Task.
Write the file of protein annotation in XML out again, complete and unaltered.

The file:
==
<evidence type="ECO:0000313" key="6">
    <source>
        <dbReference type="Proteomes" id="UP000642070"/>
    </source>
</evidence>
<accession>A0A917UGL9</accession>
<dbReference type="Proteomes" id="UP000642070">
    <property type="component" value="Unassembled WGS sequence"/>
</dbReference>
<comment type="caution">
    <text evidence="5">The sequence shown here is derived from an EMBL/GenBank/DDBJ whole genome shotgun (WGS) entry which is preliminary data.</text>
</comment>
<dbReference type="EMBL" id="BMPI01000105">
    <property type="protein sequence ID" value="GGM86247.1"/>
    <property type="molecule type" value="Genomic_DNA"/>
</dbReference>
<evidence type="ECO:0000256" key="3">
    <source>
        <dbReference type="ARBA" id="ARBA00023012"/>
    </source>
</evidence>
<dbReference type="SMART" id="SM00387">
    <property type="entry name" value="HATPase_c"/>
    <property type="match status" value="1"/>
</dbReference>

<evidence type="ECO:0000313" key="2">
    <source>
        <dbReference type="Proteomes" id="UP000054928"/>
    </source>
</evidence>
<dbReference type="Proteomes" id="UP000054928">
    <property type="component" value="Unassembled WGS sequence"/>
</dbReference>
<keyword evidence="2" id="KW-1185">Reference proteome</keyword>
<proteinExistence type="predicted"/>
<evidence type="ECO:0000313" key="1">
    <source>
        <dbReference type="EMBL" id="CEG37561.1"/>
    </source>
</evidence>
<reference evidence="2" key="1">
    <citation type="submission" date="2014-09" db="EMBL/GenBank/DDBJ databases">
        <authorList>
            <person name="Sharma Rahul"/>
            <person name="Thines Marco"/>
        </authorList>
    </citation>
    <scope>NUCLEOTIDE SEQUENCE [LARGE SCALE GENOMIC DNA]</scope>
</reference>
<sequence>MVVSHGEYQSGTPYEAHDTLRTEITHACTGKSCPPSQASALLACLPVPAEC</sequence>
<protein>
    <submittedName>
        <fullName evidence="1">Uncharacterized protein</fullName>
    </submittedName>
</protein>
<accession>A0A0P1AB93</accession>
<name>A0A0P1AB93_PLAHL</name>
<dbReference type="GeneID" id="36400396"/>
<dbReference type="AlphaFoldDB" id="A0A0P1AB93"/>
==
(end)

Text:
<evidence type="ECO:0000313" key="6">
    <source>
        <dbReference type="Proteomes" id="UP000642070"/>
    </source>
</evidence>
<accession>A0A917UGL9</accession>
<dbReference type="Proteomes" id="UP000642070">
    <property type="component" value="Unassembled WGS sequence"/>
</dbReference>
<comment type="caution">
    <text evidence="5">The sequence shown here is derived from an EMBL/GenBank/DDBJ whole genome shotgun (WGS) entry which is preliminary data.</text>
</comment>
<dbReference type="EMBL" id="BMPI01000105">
    <property type="protein sequence ID" value="GGM86247.1"/>
    <property type="molecule type" value="Genomic_DNA"/>
</dbReference>
<evidence type="ECO:0000256" key="3">
    <source>
        <dbReference type="ARBA" id="ARBA00023012"/>
    </source>
</evidence>
<dbReference type="SMART" id="SM00387">
    <property type="entry name" value="HATPase_c"/>
    <property type="match status" value="1"/>
</dbReference>

<evidence type="ECO:0000313" key="2">
    <source>
        <dbReference type="Proteomes" id="UP000054928"/>
    </source>
</evidence>
<dbReference type="Proteomes" id="UP000054928">
    <property type="component" value="Unassembled WGS sequence"/>
</dbReference>
<keyword evidence="2" id="KW-1185">Reference proteome</keyword>
<proteinExistence type="predicted"/>
<evidence type="ECO:0000313" key="1">
    <source>
        <dbReference type="EMBL" id="CEG37561.1"/>
    </source>
</evidence>
<reference evidence="2" key="1">
    <citation type="submission" date="2014-09" db="EMBL/GenBank/DDBJ databases">
        <authorList>
            <person name="Sharma Rahul"/>
            <person name="Thines Marco"/>
        </authorList>
    </citation>
    <scope>NUCLEOTIDE SEQUENCE [LARGE SCALE GENOMIC DNA]</scope>
</reference>
<sequence>MVVSHGEYQSGTPYEAHDTLRTEITHACTGKSCPPSQASALLACLPVPAEC</sequence>
<protein>
    <submittedName>
        <fullName evidence="1">Uncharacterized protein</fullName>
    </submittedName>
</protein>
<accession>A0A0P1AB93</accession>
<name>A0A0P1AB93_PLAHL</name>
<dbReference type="GeneID" id="36400396"/>
<dbReference type="AlphaFoldDB" id="A0A0P1AB93"/>